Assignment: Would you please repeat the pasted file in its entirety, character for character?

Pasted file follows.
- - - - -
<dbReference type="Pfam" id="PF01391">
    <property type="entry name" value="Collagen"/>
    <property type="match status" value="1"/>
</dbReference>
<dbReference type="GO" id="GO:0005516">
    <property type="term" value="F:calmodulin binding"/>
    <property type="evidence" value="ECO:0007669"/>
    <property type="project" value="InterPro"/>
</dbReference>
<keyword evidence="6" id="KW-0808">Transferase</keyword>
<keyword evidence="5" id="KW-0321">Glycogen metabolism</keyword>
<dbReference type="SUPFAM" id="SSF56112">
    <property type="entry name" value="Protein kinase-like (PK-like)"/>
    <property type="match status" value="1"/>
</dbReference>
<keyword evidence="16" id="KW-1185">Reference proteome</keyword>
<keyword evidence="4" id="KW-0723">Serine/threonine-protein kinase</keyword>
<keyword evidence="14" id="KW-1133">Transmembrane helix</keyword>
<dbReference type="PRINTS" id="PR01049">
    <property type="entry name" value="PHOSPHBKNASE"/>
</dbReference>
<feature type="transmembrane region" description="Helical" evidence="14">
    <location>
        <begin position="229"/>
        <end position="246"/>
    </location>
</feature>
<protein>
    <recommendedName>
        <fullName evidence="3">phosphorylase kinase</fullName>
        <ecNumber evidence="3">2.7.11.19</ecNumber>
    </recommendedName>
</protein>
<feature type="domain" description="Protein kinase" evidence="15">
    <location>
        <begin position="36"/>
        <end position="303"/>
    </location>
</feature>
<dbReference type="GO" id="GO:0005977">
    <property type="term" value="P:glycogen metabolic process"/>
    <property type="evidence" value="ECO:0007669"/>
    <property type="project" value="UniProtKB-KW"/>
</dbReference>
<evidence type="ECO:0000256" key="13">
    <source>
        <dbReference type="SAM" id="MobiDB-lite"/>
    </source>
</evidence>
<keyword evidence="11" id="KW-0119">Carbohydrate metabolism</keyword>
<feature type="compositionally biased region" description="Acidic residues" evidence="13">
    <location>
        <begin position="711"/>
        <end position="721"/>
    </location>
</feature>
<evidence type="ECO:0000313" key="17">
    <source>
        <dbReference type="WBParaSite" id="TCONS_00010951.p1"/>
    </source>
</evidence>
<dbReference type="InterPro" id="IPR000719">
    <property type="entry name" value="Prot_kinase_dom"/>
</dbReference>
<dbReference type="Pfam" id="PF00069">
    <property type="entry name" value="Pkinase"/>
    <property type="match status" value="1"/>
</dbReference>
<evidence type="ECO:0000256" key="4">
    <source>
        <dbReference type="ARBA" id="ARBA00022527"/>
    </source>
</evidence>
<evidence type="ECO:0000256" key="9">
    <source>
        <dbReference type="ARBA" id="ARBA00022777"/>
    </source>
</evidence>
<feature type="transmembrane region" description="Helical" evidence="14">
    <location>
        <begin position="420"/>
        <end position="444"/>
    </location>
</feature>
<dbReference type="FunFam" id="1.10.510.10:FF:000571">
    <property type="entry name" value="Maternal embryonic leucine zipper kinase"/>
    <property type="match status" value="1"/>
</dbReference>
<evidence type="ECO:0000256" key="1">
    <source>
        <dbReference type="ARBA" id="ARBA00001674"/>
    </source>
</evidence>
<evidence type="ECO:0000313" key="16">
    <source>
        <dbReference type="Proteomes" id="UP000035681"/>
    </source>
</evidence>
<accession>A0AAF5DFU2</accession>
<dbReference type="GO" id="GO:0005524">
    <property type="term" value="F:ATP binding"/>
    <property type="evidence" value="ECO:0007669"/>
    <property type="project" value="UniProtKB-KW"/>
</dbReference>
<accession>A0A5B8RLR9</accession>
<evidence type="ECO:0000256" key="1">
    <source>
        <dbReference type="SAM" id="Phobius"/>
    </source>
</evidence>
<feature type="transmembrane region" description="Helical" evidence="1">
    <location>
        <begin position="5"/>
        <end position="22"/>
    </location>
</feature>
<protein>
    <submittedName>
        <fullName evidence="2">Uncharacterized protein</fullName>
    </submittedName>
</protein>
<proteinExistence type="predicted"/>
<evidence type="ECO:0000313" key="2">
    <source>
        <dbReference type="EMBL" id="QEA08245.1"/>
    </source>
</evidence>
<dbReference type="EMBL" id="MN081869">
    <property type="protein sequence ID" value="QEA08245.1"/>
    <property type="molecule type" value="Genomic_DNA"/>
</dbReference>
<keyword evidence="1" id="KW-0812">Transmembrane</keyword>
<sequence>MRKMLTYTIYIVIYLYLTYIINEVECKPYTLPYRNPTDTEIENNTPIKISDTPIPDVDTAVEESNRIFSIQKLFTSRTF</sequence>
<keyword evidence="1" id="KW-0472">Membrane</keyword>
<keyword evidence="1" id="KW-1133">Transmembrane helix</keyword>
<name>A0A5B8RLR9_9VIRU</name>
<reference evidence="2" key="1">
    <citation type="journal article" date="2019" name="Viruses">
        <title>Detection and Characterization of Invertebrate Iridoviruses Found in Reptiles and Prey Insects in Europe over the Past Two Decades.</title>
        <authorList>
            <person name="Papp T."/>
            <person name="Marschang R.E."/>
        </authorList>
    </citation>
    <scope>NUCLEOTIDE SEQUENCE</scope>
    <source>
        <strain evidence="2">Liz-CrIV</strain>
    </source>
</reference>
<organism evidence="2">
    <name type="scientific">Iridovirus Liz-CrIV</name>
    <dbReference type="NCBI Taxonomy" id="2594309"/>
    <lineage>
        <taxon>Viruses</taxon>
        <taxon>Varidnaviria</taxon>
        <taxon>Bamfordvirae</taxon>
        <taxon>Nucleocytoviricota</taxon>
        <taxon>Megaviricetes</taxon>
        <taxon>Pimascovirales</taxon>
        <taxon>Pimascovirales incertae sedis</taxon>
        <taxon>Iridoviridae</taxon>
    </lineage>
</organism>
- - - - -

<dbReference type="Pfam" id="PF01391">
    <property type="entry name" value="Collagen"/>
    <property type="match status" value="1"/>
</dbReference>
<dbReference type="GO" id="GO:0005516">
    <property type="term" value="F:calmodulin binding"/>
    <property type="evidence" value="ECO:0007669"/>
    <property type="project" value="InterPro"/>
</dbReference>
<keyword evidence="6" id="KW-0808">Transferase</keyword>
<keyword evidence="5" id="KW-0321">Glycogen metabolism</keyword>
<dbReference type="SUPFAM" id="SSF56112">
    <property type="entry name" value="Protein kinase-like (PK-like)"/>
    <property type="match status" value="1"/>
</dbReference>
<keyword evidence="16" id="KW-1185">Reference proteome</keyword>
<keyword evidence="4" id="KW-0723">Serine/threonine-protein kinase</keyword>
<keyword evidence="14" id="KW-1133">Transmembrane helix</keyword>
<dbReference type="PRINTS" id="PR01049">
    <property type="entry name" value="PHOSPHBKNASE"/>
</dbReference>
<feature type="transmembrane region" description="Helical" evidence="14">
    <location>
        <begin position="229"/>
        <end position="246"/>
    </location>
</feature>
<protein>
    <recommendedName>
        <fullName evidence="3">phosphorylase kinase</fullName>
        <ecNumber evidence="3">2.7.11.19</ecNumber>
    </recommendedName>
</protein>
<feature type="domain" description="Protein kinase" evidence="15">
    <location>
        <begin position="36"/>
        <end position="303"/>
    </location>
</feature>
<dbReference type="GO" id="GO:0005977">
    <property type="term" value="P:glycogen metabolic process"/>
    <property type="evidence" value="ECO:0007669"/>
    <property type="project" value="UniProtKB-KW"/>
</dbReference>
<evidence type="ECO:0000256" key="13">
    <source>
        <dbReference type="SAM" id="MobiDB-lite"/>
    </source>
</evidence>
<keyword evidence="11" id="KW-0119">Carbohydrate metabolism</keyword>
<feature type="compositionally biased region" description="Acidic residues" evidence="13">
    <location>
        <begin position="711"/>
        <end position="721"/>
    </location>
</feature>
<evidence type="ECO:0000313" key="17">
    <source>
        <dbReference type="WBParaSite" id="TCONS_00010951.p1"/>
    </source>
</evidence>
<dbReference type="InterPro" id="IPR000719">
    <property type="entry name" value="Prot_kinase_dom"/>
</dbReference>
<dbReference type="Pfam" id="PF00069">
    <property type="entry name" value="Pkinase"/>
    <property type="match status" value="1"/>
</dbReference>
<evidence type="ECO:0000256" key="4">
    <source>
        <dbReference type="ARBA" id="ARBA00022527"/>
    </source>
</evidence>
<evidence type="ECO:0000256" key="9">
    <source>
        <dbReference type="ARBA" id="ARBA00022777"/>
    </source>
</evidence>
<feature type="transmembrane region" description="Helical" evidence="14">
    <location>
        <begin position="420"/>
        <end position="444"/>
    </location>
</feature>
<dbReference type="FunFam" id="1.10.510.10:FF:000571">
    <property type="entry name" value="Maternal embryonic leucine zipper kinase"/>
    <property type="match status" value="1"/>
</dbReference>
<evidence type="ECO:0000256" key="1">
    <source>
        <dbReference type="ARBA" id="ARBA00001674"/>
    </source>
</evidence>
<evidence type="ECO:0000313" key="16">
    <source>
        <dbReference type="Proteomes" id="UP000035681"/>
    </source>
</evidence>
<accession>A0AAF5DFU2</accession>
<dbReference type="GO" id="GO:0005524">
    <property type="term" value="F:ATP binding"/>
    <property type="evidence" value="ECO:0007669"/>
    <property type="project" value="UniProtKB-KW"/>
</dbReference>
<accession>A0A5B8RLR9</accession>
<evidence type="ECO:0000256" key="1">
    <source>
        <dbReference type="SAM" id="Phobius"/>
    </source>
</evidence>
<feature type="transmembrane region" description="Helical" evidence="1">
    <location>
        <begin position="5"/>
        <end position="22"/>
    </location>
</feature>
<protein>
    <submittedName>
        <fullName evidence="2">Uncharacterized protein</fullName>
    </submittedName>
</protein>
<proteinExistence type="predicted"/>
<evidence type="ECO:0000313" key="2">
    <source>
        <dbReference type="EMBL" id="QEA08245.1"/>
    </source>
</evidence>
<dbReference type="EMBL" id="MN081869">
    <property type="protein sequence ID" value="QEA08245.1"/>
    <property type="molecule type" value="Genomic_DNA"/>
</dbReference>
<keyword evidence="1" id="KW-0812">Transmembrane</keyword>
<sequence>MRKMLTYTIYIVIYLYLTYIINEVECKPYTLPYRNPTDTEIENNTPIKISDTPIPDVDTAVEESNRIFSIQKLFTSRTF</sequence>
<keyword evidence="1" id="KW-0472">Membrane</keyword>
<keyword evidence="1" id="KW-1133">Transmembrane helix</keyword>
<name>A0A5B8RLR9_9VIRU</name>
<reference evidence="2" key="1">
    <citation type="journal article" date="2019" name="Viruses">
        <title>Detection and Characterization of Invertebrate Iridoviruses Found in Reptiles and Prey Insects in Europe over the Past Two Decades.</title>
        <authorList>
            <person name="Papp T."/>
            <person name="Marschang R.E."/>
        </authorList>
    </citation>
    <scope>NUCLEOTIDE SEQUENCE</scope>
    <source>
        <strain evidence="2">Liz-CrIV</strain>
    </source>
</reference>
<organism evidence="2">
    <name type="scientific">Iridovirus Liz-CrIV</name>
    <dbReference type="NCBI Taxonomy" id="2594309"/>
    <lineage>
        <taxon>Viruses</taxon>
        <taxon>Varidnaviria</taxon>
        <taxon>Bamfordvirae</taxon>
        <taxon>Nucleocytoviricota</taxon>
        <taxon>Megaviricetes</taxon>
        <taxon>Pimascovirales</taxon>
        <taxon>Pimascovirales incertae sedis</taxon>
        <taxon>Iridoviridae</taxon>
    </lineage>
</organism>